German Government Greenlights Plan To Legalize Recreational Cannabis
Germany’s federal cabinet, convened in Berlin, has taken a significant step towards the partial legalization of cannabis. The move sheds light on the prevalence of the drug and its potential impact, offering a glimpse into a substance that is gaining popularity on a global scale.
Initially, Scholz’s administration presented a more extensive proposal for legalization in a position paper issued last year. Following consultations with the European Union, the scope of the initiative was streamlined to a scaled-down version of the original legislation. Future deliberations will explore the possibility of legislation permitting trials for commercial cannabis sales. Minors will remain prohibited from using the drug, and the government will launch a campaign warning of the health risks for young people.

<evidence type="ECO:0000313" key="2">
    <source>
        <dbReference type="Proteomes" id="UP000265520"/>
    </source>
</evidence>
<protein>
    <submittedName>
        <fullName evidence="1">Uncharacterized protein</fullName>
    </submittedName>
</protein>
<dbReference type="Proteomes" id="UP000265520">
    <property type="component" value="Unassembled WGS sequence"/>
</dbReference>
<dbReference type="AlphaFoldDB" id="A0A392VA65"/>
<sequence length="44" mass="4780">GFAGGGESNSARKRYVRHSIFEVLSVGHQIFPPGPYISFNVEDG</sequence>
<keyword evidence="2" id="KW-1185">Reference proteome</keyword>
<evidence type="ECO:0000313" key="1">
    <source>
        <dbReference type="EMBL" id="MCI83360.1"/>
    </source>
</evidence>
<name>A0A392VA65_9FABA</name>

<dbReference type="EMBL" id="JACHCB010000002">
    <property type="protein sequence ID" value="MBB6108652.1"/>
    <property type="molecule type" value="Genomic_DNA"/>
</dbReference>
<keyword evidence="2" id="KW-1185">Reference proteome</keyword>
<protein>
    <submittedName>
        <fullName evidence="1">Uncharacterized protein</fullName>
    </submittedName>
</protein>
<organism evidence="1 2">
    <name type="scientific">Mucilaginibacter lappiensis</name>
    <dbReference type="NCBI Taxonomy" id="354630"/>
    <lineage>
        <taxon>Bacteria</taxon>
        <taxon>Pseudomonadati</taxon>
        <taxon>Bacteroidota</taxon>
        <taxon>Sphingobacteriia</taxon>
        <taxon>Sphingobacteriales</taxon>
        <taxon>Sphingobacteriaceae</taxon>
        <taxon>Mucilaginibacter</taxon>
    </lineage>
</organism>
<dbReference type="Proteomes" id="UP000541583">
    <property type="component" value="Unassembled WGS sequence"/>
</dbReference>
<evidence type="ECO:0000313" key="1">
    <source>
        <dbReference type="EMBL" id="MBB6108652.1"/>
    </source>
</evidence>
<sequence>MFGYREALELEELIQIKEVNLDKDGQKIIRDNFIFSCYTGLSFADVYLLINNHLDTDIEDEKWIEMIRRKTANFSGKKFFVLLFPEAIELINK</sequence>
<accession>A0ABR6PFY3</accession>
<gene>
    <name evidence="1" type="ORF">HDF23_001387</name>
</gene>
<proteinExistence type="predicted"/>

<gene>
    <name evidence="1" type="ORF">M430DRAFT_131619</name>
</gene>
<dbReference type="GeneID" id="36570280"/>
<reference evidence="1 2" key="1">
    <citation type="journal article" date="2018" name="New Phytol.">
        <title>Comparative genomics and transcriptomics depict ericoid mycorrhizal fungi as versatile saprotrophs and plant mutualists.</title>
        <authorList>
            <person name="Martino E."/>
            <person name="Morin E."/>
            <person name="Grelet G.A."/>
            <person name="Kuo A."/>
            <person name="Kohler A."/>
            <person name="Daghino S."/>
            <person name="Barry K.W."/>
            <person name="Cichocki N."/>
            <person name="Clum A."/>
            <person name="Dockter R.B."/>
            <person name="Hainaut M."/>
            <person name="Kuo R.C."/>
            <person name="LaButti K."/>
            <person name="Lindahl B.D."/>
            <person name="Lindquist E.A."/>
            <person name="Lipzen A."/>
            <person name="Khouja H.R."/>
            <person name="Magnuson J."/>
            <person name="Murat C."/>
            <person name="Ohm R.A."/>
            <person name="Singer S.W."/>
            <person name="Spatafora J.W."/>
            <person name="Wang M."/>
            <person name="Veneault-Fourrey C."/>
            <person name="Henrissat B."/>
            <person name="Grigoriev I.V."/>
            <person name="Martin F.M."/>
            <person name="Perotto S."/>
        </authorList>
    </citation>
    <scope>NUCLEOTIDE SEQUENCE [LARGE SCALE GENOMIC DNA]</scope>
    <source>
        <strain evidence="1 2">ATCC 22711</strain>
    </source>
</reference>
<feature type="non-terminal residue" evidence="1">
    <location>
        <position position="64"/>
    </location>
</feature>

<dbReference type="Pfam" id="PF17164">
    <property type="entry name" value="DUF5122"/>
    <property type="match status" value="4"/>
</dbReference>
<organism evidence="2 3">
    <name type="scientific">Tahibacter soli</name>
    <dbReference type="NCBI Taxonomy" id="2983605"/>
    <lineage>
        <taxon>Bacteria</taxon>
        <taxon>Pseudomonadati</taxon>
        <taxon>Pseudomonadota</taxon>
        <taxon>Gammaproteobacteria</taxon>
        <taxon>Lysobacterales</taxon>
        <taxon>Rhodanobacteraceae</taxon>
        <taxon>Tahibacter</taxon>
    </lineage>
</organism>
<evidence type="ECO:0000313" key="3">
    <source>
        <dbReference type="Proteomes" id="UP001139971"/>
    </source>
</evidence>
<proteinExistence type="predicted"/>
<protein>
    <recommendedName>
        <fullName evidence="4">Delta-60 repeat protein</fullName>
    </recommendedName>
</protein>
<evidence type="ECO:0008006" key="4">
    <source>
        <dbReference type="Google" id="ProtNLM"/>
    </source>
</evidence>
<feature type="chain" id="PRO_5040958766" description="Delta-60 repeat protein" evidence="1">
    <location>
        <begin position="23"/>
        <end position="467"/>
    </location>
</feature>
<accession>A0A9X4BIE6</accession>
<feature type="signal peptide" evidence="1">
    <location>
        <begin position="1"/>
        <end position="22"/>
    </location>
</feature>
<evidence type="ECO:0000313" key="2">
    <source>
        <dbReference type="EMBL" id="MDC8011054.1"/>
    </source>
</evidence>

The proposal, endorsed on Wednesday by Chancellor Olaf Scholz’s cabinet, entails provisions allowing adults to possess up to 25 grams of cannabis. The announcement came via an official statement from the health ministry, delivered electronically.
Furthermore, adults will be permitted to cultivate a maximum of three cannabis plants for personal consumption. This cultivation can take place on a non-commercial basis within associations or cooperatives limited to a membership cap of 500 individuals. A comprehensive assessment of the societal impact of the legislation will be undertaken after a four-year period.
Irrespective of the scaled-down version of legislation, Germany will now boast the largest medical cannabis market in Europe, and stands as one of the pioneering major nations advancing legalization agendas. While certain smaller EU member states have relaxed restrictions on cannabis, the Netherlands has adopted a relatively permissive approach towards its sale.
A rise in nationwide consumption data reveals a notable increase in cannabis use across Germany.
In 2021, 8.8 percent of adults aged 18 to 64 reported using cannabis, with a slightly lower figure of 8.1 percent observed among young individuals aged 12 to 17. By contrast, other illicit substances hold a more marginal presence among the youth at 1.1 percent and adults at 3.6 percent.
These insights stem from information gathered by the German Monitoring Center for Drugs and Drug Addiction.